When you launch a .NET application that uses No-Touch Deployment, also known as Zero Deployment, you generally enter a URL into your web browser or have a shortcut on your desktop/start menu that points to the application (i.e. http://localhost/MyDotNetApp.exe).   When this application is launched the shell starts IEExec.exe which sandboxes the MyDotNetApp.exe application.

 

The short story is that IEExec.exe gets the latest version of the application and its dependencies if they aren’t already in the download cache.  Then, using remoting magic, IEExec.exe launches MyDotNetApp.exe, given all of the proper security permissions, we’re off to the races (technically speaking of course!).  Everything should be find and dandy but it turns out that there’s a particular case where we can get into trouble.

 

Now for the quicksand…

 

If for some reason MyDotNetApp.exe is either a remoting client or remoting server, AND implements a custom channel sink in an assembly separate from MyDotNetApp.exe (i.e. MySink.dll) there is a grand possibility that you will encounter a System.Runtime.Serialization.SerializationException when MyDotNetApp.exe shuts down.  The reason this occurs is three fold:  1)IEExec.exe does some remoting magic to launch assemblies,  2) IEExec.exe loads MyDotNetApp.exe into the same AppDomain where IEExec does it’s remoting magic, 3) there’s a custom sink on the channel sink chain. 

 

What’s happening is that MyDotNetApp.exe adds MySink to the channel sink chain which also affects the remoting magic of IEExec.exe since we are in the same AppDomain.  Once MyDotNetApp.exe shuts down IEExec tries to clean up and invokes more remoting “stuff” and since there’s a custom sink in the channel sink chain, the framework attempts to load the sink implementation (MySink.dll).  Whoops, SerializaitonException!   The framework loader can’t find MySink.dll in the current probing path; which if you load fuslogvw.exe you’ll see is the ApplicationBase for IEExec.exe (typically c:\windows\microsoft.net\framework\v1.1.4322, etc.).  If you search for MySink.dll you’ll see that this sucker’s in the download cache right along side MyDotNetApp.exe.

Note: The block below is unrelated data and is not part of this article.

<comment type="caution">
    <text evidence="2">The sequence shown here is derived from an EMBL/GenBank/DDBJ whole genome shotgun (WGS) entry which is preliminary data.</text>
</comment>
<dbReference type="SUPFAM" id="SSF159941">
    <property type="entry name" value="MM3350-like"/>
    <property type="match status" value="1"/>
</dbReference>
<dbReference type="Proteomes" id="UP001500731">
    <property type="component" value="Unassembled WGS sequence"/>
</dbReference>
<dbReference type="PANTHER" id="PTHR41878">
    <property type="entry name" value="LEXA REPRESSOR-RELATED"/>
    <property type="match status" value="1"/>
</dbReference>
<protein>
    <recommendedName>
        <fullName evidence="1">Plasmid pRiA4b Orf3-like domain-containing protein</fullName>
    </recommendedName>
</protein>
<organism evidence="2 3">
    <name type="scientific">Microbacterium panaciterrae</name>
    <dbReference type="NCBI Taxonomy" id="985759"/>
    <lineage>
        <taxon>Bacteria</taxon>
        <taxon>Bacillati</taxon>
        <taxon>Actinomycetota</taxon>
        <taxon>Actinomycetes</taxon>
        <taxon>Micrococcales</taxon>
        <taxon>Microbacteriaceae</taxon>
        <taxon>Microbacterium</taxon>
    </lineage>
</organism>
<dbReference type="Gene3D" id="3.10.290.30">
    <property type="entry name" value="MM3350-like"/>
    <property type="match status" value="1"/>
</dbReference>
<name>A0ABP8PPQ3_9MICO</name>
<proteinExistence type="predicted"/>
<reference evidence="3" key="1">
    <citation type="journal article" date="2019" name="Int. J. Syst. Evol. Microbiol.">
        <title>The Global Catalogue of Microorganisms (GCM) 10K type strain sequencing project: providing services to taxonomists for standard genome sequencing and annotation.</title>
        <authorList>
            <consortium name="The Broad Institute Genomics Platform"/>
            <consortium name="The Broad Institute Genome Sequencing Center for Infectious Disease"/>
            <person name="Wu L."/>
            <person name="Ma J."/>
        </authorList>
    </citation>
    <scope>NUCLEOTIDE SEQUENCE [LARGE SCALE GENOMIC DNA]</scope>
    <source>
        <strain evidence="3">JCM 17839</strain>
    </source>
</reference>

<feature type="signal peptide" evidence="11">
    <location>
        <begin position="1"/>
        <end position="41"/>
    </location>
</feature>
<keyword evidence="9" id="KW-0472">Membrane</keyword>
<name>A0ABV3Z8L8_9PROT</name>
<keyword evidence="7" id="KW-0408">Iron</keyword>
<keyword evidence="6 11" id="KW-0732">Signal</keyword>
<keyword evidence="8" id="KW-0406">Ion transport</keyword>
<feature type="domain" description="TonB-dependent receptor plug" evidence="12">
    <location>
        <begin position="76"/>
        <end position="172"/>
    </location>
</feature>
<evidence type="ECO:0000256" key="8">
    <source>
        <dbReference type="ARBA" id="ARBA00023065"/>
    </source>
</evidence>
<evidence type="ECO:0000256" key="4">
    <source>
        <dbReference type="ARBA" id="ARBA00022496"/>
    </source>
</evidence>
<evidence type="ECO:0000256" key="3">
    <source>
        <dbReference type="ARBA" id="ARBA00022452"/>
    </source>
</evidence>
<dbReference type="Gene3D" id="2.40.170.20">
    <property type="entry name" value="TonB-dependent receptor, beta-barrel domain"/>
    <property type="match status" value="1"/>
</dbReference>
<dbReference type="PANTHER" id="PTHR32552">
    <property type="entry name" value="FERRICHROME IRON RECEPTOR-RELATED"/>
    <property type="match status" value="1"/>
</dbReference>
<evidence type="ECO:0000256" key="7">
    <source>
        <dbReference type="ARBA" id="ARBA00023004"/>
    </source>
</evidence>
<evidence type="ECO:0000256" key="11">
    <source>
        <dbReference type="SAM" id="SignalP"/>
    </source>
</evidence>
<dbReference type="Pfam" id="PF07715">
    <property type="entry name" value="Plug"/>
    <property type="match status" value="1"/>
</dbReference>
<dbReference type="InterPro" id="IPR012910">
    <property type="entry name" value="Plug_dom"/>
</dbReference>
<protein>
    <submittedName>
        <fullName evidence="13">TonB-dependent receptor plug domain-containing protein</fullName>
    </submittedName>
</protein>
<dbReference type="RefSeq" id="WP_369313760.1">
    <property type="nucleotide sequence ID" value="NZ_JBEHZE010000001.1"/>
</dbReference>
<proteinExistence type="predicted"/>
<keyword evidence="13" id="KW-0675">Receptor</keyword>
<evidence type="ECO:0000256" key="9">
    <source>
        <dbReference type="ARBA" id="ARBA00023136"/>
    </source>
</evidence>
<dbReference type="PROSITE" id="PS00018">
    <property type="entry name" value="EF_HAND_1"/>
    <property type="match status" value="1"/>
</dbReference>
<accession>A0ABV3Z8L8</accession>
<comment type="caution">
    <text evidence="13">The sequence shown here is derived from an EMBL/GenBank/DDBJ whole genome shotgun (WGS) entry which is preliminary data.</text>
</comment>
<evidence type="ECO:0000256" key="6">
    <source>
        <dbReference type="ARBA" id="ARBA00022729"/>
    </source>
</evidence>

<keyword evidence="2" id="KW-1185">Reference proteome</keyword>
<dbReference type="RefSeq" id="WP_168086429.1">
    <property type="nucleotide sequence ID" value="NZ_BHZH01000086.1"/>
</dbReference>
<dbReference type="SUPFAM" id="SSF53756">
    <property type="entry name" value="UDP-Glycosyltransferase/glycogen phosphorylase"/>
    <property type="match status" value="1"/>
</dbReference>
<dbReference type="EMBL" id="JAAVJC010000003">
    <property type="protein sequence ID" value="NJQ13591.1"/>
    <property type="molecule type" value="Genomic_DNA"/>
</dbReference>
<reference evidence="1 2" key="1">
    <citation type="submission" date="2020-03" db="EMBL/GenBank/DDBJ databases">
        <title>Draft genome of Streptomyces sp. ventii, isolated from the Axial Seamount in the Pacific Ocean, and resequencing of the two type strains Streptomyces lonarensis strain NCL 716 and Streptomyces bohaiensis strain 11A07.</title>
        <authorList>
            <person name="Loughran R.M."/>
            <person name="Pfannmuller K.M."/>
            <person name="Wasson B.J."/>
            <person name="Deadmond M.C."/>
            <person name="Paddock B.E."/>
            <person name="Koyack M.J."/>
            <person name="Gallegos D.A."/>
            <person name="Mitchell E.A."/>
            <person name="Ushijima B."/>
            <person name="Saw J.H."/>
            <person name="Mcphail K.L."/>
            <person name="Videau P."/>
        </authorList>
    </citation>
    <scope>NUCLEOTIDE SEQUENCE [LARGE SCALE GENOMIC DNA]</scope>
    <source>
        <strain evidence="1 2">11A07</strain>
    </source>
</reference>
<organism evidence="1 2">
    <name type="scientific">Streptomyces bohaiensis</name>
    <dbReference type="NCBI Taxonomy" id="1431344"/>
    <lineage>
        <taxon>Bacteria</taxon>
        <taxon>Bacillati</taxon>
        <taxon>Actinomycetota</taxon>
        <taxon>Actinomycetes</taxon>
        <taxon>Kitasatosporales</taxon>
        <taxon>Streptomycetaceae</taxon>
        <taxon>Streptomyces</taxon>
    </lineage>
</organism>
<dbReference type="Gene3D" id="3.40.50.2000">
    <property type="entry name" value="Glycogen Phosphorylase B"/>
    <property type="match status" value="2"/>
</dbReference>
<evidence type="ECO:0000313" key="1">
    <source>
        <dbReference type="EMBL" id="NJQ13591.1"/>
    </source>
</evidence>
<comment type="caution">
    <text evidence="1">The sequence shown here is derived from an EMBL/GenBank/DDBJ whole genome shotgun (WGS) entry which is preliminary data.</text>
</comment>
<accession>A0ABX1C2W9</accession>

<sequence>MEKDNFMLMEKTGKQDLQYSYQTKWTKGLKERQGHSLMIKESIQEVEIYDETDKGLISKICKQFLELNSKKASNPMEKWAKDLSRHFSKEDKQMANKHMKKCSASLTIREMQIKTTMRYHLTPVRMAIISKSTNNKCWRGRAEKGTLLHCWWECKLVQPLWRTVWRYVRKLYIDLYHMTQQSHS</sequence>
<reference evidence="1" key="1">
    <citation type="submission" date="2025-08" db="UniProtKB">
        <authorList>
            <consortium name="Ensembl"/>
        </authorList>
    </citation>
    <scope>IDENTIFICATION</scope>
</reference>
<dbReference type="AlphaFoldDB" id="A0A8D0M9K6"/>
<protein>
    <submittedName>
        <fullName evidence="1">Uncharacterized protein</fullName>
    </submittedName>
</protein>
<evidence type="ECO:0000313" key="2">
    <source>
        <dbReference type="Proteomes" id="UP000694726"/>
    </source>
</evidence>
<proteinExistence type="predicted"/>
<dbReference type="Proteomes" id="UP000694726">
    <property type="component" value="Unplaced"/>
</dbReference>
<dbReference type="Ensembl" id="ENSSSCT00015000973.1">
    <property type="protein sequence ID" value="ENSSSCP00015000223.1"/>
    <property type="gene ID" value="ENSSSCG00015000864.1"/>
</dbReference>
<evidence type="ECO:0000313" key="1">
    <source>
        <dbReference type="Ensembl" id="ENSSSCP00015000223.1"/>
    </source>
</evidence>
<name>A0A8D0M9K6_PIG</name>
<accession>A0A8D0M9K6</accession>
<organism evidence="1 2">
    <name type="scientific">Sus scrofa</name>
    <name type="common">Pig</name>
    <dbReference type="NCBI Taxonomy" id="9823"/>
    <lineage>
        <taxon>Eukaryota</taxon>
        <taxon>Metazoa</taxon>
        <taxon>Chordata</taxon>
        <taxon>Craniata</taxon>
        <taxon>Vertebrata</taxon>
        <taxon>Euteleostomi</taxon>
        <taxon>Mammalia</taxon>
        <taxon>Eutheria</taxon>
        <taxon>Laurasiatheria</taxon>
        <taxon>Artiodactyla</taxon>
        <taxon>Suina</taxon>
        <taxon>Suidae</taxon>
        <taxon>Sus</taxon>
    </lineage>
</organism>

How to solve you may ponder? 

 

Put MySink.dll in the same folder as IEExec…..Nope, not a good thing to do.  You’d be leaking disk space and who knows what else, besides doesn’t this defeat the purpose of No-Touch (Zero Deploy)? 

 

What about putting MySink.dll in the GAC?  Again, this doesn’t really adhere to what No-Touch is all about.  This would only work in an organization that would leverage MySink.dll in more than one app and could guarantee that this assembly would be in the GAC.

 

The “best work around” for this is to add another layer to the loader.  Instead of MyDotNetApp.exe doing the remoting work outright you’ll want it to create an additional application domain and then load into this new AppDomain the actual remoting code (Either by loading a copy of MyDotNetApp.exe, or loading a completely different assembly into the new AppDomain and then invoking the remoting code).  This works because AppDomain boundaries are also remoting boundaries and the remoting configuration for this MyDotNetApp created AppDomain will not affect the AppDomain for IEExec.exe that launched MyDotNetApp.exe, the remoting frameworks for each AppDomain are mutually exlusive so IEExe.exe never attempts to load MySink.dll.